Bubble Tea Recipe

By Amy Darvill

Bubble tea has become an extremely popular drink worldwide, where people not only enjoy the beverage but also buy merchandise featuring the item. I've seen plush toys, t-shirts, bags, you name it, emblazoned with cutesy little cups of bubble tea. But where did this fanciful drink come from? And what even is it?

Well, the what is both simple and complex. The simple version is tea and milk blended together, usually over ice, and at the bottom of the cup are large black tapioca pearls. The complex is the sheer amount of variation out there. Black tea, green tea, coffee, etc. Then for milk, you can have regular cow milk or any variation of plant-based milks out there. The tapioca pearls can come flavored, or even be swapped out for jellies or popping boba or more. Some places will even put cheese foam on top. And that's not the end of the customization possible. It's a whole world unto itself!

This world got its start in the 1980s in Taiwan. Now that's as far as we can be sure, though many places lay claim to being the first to start it. But when you look at the fact that adding milk and sugar to tea has been around since the 1600s and shaved ice and tapioca desserts were popular snacks at the time, the fusion was bound to happen. One popular story of how it originated was that Lin Hsiu Hu added the tapioca pearl dessert she had into her drink, either because she had missed a childhood treat, or was just experimenting. She shared it with some of her colleagues, who also thought it was delicious and they added it to their menu at Chun Shui Tang tea room. Another popular tale is that Tu Tsong-He saw some white tapioca balls in a nearby marketplace. Inspired, he decided to add them to his tea drinks. He named them 'pearl milk tea' because the tapioca balls looked like pearls in the drink. (The more common black or brown that we see today is colored with brown sugar or food dye.)

Regardless of its humble beginnings, it has grown into a craze today. They even now make boba pizzas in some places! (And you know you've made it big as a food item if you're added to a pizza.) And while I might have scared you off with the customizations, it's pretty simple to make at home. (Please get an adult for any cooking elements if you're underage; we don't want you to burn yourself!)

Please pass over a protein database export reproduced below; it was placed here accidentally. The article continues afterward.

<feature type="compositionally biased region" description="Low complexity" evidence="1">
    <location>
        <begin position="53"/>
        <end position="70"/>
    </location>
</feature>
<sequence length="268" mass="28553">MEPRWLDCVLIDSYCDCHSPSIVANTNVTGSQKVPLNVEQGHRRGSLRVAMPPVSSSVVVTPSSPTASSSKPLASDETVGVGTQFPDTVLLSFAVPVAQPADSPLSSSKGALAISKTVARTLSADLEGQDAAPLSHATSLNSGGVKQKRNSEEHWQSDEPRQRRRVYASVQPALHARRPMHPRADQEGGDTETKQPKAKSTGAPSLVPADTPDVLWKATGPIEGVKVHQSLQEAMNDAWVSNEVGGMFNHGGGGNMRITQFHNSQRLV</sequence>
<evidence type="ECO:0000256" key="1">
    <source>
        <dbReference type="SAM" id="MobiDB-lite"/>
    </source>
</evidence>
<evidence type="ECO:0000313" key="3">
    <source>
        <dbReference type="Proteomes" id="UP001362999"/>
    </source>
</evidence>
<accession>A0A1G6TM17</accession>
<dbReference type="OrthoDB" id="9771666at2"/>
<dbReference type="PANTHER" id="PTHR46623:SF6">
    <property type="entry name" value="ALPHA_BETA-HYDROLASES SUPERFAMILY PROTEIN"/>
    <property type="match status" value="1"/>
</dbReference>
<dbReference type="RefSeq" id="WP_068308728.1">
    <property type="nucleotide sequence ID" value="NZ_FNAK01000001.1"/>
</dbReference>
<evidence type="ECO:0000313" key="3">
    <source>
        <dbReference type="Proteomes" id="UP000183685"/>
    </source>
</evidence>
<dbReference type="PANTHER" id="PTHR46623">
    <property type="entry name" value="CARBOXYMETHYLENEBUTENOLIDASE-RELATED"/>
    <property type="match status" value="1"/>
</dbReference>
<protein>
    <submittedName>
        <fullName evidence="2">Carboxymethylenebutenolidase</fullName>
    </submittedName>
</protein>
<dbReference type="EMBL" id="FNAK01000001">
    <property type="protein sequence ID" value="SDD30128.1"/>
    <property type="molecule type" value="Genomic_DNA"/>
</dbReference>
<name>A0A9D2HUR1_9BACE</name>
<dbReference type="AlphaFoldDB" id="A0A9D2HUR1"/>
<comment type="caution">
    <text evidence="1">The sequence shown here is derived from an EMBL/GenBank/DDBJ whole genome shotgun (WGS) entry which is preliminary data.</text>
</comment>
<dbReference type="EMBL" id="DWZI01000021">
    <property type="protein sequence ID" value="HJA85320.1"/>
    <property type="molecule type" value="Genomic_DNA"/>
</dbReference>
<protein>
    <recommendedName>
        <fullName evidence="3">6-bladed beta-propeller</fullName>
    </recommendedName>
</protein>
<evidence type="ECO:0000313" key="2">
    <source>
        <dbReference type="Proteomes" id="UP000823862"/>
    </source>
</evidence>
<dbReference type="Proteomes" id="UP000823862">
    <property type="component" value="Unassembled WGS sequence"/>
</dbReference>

Basic Bubble Tea Recipe (Makes 4 drinks)


8 bags of black tea or 3 tablespoons loose-leaf black tea (because you're mixing it with milk, you need very strong tea or else you'll lose the taste)
4 cups hot water
3/4 cup quick-cooking tapioca pearls (found at most Asian supermarkets or online)
whole milk to serve (or your choice of milk)
simple syrup to serve (or your choice of sweetener)

For the Simple Syrup

1/2 cup water
1/2 cup sugar

Start with steeping your tea with the 4 cups of hot water (borderline boiling hot). While the ice will cool it, I personally like to make it in advance and let it cool. If you're doing this, mix in your sweetener of choice while the tea is still hot — it dissolves into the tea better. (The simple syrup will blend hot or cold, so feel free to ignore if you use that.)

If using simple syrup, add both ingredients to a pot and bring it to a boil and stir until the sugar dissolves and then let it cool. Once cooled, transfer to a container until you're ready to use it.

Now you make your tapioca pearls. The packaging will have instructions, but here's what I do. Bring a pot of water to boil (have it be about half full). When it's boiling, add the pearls and wait for them to come back to the surface while stirring. Once they come to the surface, let them cook for anywhere from 2-5 minutes (they get softer the longer they cook), checking them as you go. Once done, put them in an ice bath (a bowl of cold water and ice) to stop the cooking. I usually let them sit for about 30 seconds to a minute in this, and then I add them to another bowl and sweeten them. The syrup is most common, but you can use sugar, honey, etc.

Now you have all your components. First divide the pearls between four glasses, then add a couple of ice cubes to each glass. Pour in roughly 1 cup of tea in each cup, then add milk and sweetener of choice to taste. (I personally shoot for an even mix of tea and milk since it's milk tea.) Add in an extra-wide straw (either an actual boba straw or a wide smoothie straw) so that you can drink the pearls up along with the drink and enjoy!